“The shift in the business model has proven difficult for many to achieve due to institutional hurdles and concerns over financial losses,” observed Rita Numerof, PhD, President of Numerof & Associates.
A quarter of respondents stated that the potential threat of financial losses presented a major challenge, while 12 percent are unsure that their timing is right.
Perhaps encouragingly, only 12 percent cited health IT and data analytics issues as their biggest concern, and very few organizations are worried about securing buy-in from their physicians, executive leaders, and board members.
For those that have committed to the transition, however, many barriers remain. Despite overall confidence in their internal systems, organizations are still finding it a challenge to track quality and outcomes in a meaningful way.
Just 42 percent believe they are above average at understanding clinical cost variation at the physician level, though more than 60 percent say they are confident they can manage variability in quality at the individual provider level.
Organizations are only improving incrementally in their ability to measure overall quality of care, with just 81 percent of organizations stating that they are confident in their capabilities.
Seventy-eight percent can track standardized clinical outcomes, such as A1C or blood pressure control – yet only 43 percent are able to understand patient-reported outcomes such as the ability to return to work.
Most alternative payment models do not currently require this ability, the survey notes, but for those organizations looking to move to the next step in population health management – integrating the social determinants of health into care planning and case management – understanding outcomes that matter to patients is key.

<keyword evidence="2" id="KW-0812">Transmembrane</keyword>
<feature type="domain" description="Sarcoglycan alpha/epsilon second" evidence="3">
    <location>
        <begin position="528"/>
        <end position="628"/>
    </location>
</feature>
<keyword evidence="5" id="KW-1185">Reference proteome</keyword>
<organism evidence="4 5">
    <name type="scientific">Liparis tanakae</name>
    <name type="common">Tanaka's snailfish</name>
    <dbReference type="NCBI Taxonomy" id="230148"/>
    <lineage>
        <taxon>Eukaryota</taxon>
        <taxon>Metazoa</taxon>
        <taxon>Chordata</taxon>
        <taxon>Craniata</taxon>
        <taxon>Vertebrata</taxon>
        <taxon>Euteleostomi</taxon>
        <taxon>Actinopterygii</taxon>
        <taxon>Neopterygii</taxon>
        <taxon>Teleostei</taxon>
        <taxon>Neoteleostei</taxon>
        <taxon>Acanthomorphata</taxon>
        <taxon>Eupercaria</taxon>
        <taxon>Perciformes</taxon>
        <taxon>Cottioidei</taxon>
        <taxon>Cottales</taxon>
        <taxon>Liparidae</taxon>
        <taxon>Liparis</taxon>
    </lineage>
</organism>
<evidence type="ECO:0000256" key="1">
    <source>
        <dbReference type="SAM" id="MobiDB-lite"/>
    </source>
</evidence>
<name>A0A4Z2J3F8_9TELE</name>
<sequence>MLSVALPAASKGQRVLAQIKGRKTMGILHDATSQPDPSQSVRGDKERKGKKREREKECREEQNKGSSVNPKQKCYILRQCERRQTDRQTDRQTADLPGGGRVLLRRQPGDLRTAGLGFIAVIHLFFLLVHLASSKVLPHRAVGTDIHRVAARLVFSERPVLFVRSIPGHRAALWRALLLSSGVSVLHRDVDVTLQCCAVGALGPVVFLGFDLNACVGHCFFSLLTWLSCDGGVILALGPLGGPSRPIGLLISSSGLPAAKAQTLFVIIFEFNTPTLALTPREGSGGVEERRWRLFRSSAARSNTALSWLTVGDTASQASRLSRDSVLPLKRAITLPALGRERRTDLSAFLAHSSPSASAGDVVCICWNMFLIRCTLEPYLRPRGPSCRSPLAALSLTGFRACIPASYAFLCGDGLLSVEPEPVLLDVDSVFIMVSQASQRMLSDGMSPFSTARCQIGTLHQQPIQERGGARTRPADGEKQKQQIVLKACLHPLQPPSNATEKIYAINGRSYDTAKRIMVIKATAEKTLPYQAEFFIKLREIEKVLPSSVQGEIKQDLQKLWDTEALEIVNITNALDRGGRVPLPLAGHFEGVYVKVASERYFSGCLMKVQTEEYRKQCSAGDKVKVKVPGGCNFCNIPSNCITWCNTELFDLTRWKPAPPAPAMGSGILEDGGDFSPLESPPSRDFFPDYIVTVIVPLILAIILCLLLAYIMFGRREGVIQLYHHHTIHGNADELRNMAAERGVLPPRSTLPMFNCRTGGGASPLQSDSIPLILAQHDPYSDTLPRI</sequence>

Leaders in the field are working diligently to establish community partnerships and track patients across the care continuum, the poll indicates.
More than 80 percent of organizations routinely check to see that the patient has booked a follow-up appointment before a hospital discharge, and 70 percent will actively connect individuals with community services like food pantries and prescription assistance programs.
Fewer organizations provide care navigators for their inpatient or outpatient populations, but around 60 percent of organizations are still delivering these services on a routine basis.
Organizations that are falling through the gap between expectation and reality will need to accelerate the development of risk-based contracts and population health management techniques, the survey concludes.
Health systems and provider groups that wish to conquer their fear of the unknown should look to their successful peers to design value-based contracts that offer experience in financial risk without putting too much revenue in danger.
Upside risk contracts, in which rewards are shared but losses are written off, are an ideal entry point into the world of value-based care, and offer a chance to refine population health management strategies without overwhelming investment.
To succeed with any amount of financial exposure, however, providers must develop the care teams, community partnerships, and data-driven analytics strategies that can help them measure and improve the quality of patient care.
“Accountability for cost and quality is inevitable,” said Abrams, “and the sooner a commitment is made, the sooner the necessary competencies will be developed.”